This may be a big step forward for US anti-bullying efforts: A recent federal court decision in Michigan sent “a clear message to schools that inaction, or even a simple unwise reaction, is not enough when it comes to dealing with bullies,” author and cyberbullying researcher Justin Patchin blogs. The court ordered a Michigan school district to pay $800,000 “to a student who claimed the school did not do enough to protect him from years of bullying,” according to the Detroit Free Press. The verdict “puts districts on notice that it’s not enough to stop a student from bullying another.” Dane Patterson, the victim in the Michigan case, “was in middle school when the bullying began as simple name calling and verbal harassment. It escalated in high school and included being pushed into lockers and at least one incident in 10th grade where he was sexually harassed,” Patchin relates. It’s not that his school didn’t do anything at all about this, it just didn’t change a thing. The occasional disciplinary action accomplished nothing, apparently. Patchin cites court records saying that, at one point, a teacher even joined the bullying by asking Dane in front of an entire class how it felt to be hit by a girl. “This is almost unbelievable,” Patchin writes. I agree. He goes on to write about what does help, and I’ve written about it too (see this, but I have to be repetitive because this is so relevant, here: “Because a bully’s success depends heavily on context, attempts to prevent bullying should concentrate primarily on changing the context rather than directly addressing the victim’s or the bully’s behavior,” wrote Yale University psychologist Alan Yazdin in Slate.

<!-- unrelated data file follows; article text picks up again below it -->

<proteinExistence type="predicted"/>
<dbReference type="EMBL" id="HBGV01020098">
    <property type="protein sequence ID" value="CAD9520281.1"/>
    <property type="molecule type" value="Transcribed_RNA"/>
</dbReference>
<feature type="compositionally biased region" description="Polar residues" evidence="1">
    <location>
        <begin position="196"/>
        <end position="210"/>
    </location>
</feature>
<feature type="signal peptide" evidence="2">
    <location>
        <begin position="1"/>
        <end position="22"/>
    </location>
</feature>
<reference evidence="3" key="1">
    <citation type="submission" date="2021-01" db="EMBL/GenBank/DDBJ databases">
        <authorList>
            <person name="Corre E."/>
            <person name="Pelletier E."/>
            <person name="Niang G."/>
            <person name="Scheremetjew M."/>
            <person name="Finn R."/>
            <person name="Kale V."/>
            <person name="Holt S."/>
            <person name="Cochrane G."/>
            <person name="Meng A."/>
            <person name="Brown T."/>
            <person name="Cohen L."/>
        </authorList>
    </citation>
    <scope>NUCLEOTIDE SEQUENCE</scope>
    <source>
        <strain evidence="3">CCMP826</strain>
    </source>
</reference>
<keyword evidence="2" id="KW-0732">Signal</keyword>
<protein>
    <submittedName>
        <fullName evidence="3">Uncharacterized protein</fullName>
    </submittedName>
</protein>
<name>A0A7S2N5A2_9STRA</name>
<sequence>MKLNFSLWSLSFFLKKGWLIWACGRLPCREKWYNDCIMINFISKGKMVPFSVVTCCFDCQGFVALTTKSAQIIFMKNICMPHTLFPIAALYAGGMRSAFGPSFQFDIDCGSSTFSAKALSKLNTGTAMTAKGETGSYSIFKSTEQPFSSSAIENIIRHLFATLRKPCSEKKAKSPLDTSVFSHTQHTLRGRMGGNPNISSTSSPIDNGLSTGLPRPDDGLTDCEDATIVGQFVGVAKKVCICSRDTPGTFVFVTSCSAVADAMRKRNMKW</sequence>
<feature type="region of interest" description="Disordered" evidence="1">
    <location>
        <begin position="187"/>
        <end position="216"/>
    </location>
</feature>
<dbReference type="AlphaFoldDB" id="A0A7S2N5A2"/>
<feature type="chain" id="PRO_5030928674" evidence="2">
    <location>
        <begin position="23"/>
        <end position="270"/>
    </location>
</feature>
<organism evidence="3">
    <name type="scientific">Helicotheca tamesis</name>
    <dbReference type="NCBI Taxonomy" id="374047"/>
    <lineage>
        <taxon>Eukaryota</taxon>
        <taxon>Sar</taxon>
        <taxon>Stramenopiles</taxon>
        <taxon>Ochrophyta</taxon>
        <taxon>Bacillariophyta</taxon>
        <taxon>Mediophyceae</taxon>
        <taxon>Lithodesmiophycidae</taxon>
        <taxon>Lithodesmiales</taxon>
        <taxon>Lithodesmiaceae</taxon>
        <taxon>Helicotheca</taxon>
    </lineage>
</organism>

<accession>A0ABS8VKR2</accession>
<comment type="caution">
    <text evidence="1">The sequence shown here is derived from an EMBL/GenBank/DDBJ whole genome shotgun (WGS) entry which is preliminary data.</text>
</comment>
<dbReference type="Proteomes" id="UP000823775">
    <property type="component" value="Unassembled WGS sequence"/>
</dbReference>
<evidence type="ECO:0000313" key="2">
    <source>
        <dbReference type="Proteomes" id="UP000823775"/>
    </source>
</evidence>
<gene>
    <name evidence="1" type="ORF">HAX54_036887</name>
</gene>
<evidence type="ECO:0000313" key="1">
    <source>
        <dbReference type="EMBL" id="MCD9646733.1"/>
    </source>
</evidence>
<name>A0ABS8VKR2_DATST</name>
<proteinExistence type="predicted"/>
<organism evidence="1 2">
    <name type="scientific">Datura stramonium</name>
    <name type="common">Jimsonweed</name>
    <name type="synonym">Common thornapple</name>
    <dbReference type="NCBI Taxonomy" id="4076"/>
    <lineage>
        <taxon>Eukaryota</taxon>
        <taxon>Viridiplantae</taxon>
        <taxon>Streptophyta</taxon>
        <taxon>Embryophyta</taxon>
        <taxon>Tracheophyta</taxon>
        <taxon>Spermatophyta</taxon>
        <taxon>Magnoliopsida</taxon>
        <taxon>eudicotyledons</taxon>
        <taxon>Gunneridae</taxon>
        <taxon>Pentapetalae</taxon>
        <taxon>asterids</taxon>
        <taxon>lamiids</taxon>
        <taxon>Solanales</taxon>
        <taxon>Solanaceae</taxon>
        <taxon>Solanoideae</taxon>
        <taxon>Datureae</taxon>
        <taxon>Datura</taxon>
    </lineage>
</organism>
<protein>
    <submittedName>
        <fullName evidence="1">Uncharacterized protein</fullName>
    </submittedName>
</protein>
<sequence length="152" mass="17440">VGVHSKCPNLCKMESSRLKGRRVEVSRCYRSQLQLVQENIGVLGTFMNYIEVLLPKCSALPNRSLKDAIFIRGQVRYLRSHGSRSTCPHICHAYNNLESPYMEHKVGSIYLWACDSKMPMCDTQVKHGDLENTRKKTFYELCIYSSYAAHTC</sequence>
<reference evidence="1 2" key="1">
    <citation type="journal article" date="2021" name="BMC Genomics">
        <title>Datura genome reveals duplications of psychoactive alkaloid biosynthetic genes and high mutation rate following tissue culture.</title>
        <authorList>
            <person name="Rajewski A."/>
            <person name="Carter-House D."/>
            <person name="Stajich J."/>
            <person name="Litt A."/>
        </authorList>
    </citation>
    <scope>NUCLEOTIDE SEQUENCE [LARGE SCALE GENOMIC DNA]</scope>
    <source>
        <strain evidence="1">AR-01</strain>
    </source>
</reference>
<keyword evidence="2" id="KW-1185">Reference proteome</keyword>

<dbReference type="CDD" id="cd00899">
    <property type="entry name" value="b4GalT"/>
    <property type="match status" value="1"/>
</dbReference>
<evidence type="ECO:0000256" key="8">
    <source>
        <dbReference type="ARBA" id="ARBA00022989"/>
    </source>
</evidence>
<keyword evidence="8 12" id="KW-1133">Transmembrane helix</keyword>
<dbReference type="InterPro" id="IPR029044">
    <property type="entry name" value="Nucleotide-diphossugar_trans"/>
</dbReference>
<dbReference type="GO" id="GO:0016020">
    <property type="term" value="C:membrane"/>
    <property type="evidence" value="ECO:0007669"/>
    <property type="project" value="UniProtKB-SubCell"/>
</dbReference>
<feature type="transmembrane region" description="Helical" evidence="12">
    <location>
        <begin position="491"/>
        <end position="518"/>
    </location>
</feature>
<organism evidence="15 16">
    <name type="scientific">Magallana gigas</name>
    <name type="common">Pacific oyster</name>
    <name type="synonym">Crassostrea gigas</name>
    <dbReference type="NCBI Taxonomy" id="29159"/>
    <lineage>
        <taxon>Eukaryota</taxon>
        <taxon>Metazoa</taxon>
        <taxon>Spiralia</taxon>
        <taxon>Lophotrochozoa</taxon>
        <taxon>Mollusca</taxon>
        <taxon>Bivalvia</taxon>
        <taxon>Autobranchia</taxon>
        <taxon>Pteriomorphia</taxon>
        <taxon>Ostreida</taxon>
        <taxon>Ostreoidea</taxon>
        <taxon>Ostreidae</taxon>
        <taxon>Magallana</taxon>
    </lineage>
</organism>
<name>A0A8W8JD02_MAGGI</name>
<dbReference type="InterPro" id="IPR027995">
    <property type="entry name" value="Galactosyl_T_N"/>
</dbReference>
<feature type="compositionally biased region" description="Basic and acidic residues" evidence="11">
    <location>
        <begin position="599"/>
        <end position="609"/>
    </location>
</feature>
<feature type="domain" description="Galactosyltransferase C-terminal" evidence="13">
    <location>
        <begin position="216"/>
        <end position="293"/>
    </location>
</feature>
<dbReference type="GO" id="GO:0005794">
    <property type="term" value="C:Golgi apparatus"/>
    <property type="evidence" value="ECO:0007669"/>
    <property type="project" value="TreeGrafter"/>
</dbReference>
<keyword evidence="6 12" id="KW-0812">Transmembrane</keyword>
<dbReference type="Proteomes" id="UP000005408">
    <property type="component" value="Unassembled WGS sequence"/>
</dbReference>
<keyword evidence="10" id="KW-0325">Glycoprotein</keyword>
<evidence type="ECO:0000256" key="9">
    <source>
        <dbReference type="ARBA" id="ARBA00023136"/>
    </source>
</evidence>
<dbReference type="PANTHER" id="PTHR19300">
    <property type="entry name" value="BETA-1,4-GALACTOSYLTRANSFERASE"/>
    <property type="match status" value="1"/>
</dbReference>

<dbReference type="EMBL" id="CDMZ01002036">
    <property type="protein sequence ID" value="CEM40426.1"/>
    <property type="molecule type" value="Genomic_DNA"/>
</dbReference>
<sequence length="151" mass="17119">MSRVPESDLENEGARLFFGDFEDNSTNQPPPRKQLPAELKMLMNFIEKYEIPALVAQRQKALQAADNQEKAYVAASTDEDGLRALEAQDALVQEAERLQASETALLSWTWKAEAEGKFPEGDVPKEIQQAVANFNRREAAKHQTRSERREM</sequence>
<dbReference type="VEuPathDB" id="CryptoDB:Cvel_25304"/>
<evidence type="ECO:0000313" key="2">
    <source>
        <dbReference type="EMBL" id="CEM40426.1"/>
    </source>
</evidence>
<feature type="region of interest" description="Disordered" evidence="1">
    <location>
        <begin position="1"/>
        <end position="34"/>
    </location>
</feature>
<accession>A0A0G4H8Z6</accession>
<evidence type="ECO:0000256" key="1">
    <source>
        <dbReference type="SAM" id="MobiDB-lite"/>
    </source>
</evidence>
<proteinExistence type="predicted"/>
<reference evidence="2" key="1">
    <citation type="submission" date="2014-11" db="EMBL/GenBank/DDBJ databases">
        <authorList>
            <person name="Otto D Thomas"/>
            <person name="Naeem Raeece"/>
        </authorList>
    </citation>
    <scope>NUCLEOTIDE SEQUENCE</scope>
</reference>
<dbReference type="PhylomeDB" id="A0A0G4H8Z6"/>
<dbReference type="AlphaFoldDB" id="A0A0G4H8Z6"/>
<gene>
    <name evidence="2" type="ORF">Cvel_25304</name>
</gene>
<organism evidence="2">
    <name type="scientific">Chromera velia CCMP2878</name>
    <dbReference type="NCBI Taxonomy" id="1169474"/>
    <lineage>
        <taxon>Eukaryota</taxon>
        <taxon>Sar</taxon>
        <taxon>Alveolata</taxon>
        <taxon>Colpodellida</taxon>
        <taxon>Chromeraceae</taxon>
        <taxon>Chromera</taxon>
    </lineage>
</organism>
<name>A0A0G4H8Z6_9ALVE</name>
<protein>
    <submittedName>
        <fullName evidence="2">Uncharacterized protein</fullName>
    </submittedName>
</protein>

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NetFamilyNews – by Anne Collier
- Millennials’ changing social media use: Survey
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- Dealing with the nasties online
- Leadership in bullying prevention and so much more
- Kindness really could be going viral! Just look…
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- A bit of videogaming is good for kids: Study
- Virginia teen sexting case: (Somewhat) reduced injustice
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- Why Google (and Facebook) should admit kids under 13
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- Google to reward sites with HTTPS security in search rankings
- Five teens & ‘one mature adult’ create Push for Pizza app